Last night Julian Barnes won the 2011 Man Booker Prize for his novel, The Sense of an Ending. My review of this novel can be found in Recent, on this site. On the same page are other reviews, notably of Daniel Kehlmann’s Fame and Emmanuel Carrère’s A Russian Novel. Neither of these was eligible for the Man Booker, nor would they ever be, as they are translations from other languages. I read none of the other five books on the Man Booker shortlist, so I’ve no idea if the Barnes novel was the best of them, or merely (as some have claimed) the best of a bad lot. All I know is that having read Kehlmann, Carrère and Barnes at more or less the same time, the Barnes came last, having been lapped several times by the others. If his unoriginal, unimaginative and facile novel represents the best of fiction in the English-speaking world (excluding the USA, of course), then these are dire times indeed for the English novel. They are in fact not, but to judge by the panel’s inexpert choices this year (not to mention their embarrassing and philistine comments in response to criticisms such as this one) they would not know that.
From the Booker website, I discovered this information about the sponsoring company: The Man Booker Prize is sponsored by Man Group plc. Man is a world-leading alternative investment management business. It has expertise in a wide range of liquid investment styles including managed futures, equity, credit and convertibles, emerging markets, global macro and multi-manager, combined with powerful product structuring, distribution and client service capabilities. Man manages $71.0 billon. I haven’t the faintest idea what any of that might mean, except I know they can’t spell ‘billion’ correctly. You would think they’d get that right, since it’s the final brag in their self-advertisement.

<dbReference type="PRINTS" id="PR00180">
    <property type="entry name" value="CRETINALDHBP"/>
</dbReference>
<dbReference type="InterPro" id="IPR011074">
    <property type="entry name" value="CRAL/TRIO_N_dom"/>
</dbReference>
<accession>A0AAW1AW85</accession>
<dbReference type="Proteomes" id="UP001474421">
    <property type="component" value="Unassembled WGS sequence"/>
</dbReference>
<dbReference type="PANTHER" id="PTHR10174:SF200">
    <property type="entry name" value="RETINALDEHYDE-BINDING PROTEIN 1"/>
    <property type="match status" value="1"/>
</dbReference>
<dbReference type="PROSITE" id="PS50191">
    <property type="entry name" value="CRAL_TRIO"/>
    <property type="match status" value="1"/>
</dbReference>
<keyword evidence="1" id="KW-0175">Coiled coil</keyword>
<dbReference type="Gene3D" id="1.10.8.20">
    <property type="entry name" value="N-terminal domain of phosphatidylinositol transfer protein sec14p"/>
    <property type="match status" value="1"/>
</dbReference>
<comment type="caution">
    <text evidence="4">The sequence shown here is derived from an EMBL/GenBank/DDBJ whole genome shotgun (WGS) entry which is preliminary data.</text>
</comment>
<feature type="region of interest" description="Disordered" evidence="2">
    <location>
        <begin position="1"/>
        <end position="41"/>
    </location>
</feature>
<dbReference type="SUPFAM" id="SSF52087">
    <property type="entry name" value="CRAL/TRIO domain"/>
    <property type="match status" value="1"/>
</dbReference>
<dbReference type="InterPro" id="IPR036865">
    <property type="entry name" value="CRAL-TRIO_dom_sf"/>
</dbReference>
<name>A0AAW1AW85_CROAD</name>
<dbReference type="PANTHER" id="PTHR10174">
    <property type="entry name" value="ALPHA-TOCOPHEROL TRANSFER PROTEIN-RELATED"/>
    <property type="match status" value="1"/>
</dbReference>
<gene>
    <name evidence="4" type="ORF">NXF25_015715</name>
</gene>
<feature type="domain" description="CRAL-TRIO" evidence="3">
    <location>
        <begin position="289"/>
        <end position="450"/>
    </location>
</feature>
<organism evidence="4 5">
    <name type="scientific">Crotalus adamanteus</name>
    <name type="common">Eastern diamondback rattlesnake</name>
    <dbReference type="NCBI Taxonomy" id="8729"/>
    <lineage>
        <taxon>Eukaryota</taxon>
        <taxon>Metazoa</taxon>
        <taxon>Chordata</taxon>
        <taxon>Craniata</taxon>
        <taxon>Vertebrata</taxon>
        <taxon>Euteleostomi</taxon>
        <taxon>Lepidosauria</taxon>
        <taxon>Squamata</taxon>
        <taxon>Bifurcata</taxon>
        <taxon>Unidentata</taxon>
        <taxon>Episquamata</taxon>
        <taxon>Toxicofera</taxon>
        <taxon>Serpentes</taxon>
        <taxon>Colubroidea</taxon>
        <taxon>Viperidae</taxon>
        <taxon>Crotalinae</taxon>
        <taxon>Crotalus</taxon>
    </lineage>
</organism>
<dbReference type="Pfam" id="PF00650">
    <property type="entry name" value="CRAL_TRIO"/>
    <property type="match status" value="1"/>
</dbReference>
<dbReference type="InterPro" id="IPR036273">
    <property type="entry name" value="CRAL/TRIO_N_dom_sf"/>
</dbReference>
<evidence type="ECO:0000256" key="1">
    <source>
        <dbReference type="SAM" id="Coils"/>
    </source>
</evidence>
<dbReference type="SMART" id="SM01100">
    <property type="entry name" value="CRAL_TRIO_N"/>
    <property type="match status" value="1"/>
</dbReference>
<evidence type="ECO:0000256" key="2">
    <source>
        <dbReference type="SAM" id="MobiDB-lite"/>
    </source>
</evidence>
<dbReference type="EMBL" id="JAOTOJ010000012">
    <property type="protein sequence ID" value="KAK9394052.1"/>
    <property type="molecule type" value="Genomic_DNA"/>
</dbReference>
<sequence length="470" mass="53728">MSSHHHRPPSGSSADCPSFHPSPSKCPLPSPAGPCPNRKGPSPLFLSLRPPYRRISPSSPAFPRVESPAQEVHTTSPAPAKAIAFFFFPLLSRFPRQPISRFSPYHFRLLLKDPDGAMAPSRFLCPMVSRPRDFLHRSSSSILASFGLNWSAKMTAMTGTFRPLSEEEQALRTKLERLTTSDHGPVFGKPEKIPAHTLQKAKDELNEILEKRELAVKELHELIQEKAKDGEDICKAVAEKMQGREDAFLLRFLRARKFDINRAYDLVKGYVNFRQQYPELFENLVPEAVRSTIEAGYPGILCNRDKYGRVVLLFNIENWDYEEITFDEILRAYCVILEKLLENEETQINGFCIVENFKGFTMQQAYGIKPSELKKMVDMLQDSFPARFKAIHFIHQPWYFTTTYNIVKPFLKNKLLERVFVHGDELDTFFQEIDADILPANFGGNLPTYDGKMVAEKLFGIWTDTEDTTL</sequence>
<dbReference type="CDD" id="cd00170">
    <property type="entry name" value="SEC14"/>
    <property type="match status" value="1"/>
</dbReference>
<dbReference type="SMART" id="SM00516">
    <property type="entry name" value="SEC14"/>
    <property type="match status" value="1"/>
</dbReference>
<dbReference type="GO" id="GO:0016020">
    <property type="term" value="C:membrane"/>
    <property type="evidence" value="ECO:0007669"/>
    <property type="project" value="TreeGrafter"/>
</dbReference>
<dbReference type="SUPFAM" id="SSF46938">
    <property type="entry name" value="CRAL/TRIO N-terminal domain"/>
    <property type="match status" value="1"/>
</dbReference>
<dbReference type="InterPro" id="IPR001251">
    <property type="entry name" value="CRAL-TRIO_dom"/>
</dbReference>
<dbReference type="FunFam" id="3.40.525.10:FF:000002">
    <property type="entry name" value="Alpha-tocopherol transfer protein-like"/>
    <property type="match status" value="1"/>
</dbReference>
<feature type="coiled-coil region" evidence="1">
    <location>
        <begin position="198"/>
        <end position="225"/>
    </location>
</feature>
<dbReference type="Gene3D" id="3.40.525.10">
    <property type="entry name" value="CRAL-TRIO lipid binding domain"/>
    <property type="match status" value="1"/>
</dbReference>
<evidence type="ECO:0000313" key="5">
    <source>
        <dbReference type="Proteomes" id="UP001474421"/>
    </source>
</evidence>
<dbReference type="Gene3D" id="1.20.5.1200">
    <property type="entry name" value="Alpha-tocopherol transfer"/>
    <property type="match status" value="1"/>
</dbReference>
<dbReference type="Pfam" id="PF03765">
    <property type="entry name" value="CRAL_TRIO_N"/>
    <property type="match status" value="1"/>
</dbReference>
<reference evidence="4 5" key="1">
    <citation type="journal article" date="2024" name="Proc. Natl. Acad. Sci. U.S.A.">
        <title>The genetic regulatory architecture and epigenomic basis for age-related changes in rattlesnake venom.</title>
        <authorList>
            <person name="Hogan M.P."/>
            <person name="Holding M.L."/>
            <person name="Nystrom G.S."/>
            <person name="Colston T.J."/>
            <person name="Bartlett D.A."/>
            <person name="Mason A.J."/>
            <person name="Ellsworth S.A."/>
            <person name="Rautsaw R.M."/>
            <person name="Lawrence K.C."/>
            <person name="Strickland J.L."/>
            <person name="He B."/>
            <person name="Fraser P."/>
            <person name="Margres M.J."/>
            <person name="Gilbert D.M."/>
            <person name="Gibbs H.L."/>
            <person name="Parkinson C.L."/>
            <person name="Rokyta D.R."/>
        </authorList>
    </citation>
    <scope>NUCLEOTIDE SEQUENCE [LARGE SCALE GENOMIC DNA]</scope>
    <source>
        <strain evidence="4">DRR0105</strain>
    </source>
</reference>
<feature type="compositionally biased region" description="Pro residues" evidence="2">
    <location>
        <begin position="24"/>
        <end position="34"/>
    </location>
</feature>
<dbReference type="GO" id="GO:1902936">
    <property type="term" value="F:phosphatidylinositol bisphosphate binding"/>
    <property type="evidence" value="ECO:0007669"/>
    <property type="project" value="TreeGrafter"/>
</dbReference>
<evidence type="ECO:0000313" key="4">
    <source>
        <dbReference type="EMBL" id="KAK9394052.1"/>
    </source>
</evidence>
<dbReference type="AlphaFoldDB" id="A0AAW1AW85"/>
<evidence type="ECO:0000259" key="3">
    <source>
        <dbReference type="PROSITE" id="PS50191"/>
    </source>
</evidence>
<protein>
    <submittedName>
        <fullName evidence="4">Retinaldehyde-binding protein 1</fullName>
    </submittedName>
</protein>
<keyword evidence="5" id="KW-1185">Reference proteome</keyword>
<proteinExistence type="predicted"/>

I have always maintained that the real purpose of literary awards is not to give aid and comfort to authors or publishers, but to make the givers of the awards feel good about themselves. What on Earth is an organization professing expertise in ‘liquid investment styles’, ‘global macro and multi-manager’ and ‘client service capabilities’ doing by interesting itself in literature? What is their motive? Must be a tax-break in there somewhere.
The whole thing is secondrate, and the art of literature is diminished by such events.